Introduction | Architecture | Sculpture | Pottery | Conclusion | Bibliography

Introduction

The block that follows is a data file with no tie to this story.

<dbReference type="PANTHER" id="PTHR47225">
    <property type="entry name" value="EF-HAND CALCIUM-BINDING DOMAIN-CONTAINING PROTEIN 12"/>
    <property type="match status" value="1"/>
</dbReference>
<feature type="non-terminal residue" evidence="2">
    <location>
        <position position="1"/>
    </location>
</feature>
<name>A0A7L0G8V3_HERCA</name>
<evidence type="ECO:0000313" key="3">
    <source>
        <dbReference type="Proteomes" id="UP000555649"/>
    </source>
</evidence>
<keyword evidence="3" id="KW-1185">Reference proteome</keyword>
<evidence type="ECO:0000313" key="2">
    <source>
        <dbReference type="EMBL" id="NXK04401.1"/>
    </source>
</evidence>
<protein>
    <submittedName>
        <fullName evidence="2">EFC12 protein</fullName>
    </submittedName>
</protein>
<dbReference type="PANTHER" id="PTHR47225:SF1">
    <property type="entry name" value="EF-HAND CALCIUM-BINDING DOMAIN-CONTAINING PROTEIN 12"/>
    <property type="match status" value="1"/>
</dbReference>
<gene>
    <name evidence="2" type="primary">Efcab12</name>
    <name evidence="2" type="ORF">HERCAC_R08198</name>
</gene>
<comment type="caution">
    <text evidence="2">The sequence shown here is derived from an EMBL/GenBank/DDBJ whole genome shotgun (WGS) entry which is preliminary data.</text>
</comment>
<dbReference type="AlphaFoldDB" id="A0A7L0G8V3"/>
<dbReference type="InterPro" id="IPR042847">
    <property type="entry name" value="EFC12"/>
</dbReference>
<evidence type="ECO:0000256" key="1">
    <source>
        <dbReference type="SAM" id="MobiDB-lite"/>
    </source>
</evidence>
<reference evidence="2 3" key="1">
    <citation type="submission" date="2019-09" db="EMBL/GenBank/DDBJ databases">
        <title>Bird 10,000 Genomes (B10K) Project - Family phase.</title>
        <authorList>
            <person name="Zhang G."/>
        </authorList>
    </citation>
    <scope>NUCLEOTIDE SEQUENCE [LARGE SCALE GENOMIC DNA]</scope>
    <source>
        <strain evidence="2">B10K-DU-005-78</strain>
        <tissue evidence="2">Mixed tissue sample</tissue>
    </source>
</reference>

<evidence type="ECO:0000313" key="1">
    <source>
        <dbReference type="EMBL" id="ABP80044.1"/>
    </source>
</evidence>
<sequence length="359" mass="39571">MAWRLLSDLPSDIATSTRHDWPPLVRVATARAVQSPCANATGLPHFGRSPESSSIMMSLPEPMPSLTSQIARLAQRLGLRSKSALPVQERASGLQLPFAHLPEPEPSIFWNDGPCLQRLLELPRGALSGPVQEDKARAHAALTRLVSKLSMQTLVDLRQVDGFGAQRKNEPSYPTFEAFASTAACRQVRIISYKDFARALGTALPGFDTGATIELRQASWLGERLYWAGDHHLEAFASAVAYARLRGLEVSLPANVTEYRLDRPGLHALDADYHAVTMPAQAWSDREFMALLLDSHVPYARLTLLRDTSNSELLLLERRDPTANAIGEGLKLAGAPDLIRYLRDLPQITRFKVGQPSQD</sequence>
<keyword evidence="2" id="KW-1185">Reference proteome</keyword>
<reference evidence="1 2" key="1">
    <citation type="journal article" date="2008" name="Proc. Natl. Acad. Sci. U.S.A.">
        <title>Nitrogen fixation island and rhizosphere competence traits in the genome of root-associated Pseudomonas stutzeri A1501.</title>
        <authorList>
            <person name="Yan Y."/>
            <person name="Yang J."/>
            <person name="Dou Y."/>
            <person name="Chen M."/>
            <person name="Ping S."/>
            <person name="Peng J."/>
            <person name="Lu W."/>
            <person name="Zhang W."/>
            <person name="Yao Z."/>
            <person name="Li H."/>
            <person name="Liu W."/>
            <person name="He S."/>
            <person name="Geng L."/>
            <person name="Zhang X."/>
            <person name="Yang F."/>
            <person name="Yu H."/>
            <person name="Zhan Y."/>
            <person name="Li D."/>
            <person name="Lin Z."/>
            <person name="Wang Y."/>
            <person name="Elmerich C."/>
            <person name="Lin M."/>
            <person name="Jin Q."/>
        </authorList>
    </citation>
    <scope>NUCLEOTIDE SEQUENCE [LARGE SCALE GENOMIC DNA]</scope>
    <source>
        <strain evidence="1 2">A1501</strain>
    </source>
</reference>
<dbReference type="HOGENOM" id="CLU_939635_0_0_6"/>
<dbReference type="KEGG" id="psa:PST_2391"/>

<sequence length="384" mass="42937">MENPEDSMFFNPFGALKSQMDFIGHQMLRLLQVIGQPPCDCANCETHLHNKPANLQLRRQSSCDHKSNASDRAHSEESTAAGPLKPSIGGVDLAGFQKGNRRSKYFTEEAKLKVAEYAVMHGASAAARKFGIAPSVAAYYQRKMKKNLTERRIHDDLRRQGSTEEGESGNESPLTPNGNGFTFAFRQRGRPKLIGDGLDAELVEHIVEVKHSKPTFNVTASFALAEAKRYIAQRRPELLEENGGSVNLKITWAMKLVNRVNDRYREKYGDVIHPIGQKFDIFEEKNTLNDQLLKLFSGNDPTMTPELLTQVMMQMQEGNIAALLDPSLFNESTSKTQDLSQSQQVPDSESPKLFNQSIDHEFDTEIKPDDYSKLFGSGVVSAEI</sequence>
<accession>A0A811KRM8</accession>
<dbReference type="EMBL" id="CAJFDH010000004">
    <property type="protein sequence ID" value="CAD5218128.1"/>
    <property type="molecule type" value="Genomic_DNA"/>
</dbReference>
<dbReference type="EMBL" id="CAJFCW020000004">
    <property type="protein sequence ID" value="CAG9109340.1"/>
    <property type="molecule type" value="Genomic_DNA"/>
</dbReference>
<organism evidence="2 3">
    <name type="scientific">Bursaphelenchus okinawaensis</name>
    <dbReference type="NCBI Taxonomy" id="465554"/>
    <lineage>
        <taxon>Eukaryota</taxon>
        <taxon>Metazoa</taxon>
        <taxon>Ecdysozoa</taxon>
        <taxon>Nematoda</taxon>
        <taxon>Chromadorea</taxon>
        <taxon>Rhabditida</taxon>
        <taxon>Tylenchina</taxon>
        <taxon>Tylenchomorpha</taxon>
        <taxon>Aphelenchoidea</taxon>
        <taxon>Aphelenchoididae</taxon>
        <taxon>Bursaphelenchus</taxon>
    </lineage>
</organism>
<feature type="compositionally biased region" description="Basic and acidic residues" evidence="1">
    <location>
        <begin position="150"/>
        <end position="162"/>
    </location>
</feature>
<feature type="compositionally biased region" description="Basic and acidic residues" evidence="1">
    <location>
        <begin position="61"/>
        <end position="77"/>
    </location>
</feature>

Though Greek art looked extremely life-like, with skin that looked as if it could be warm to the touch, the art was often extremely idealistic. An old man, for instance, would be depicted in his prime. He would be made more youthful, attractive and healthy than he ever truely looked. In this way, the Greeks were immortalized as perfect ideals of themselves. Stone statues lasting until today lead us to believe that the subject was as they appear in the carving, so the technique clearly works. This idealistic way of carving was very reminiscent of Greek philosophy, which strongly valued perfection, beauty, harmony, and balance. After the Peloponnesian War, the Hellenistic period of Greek sculpture began. This period was far more true to reality. Figures would be shown defeated, imperfect, or out of balance.



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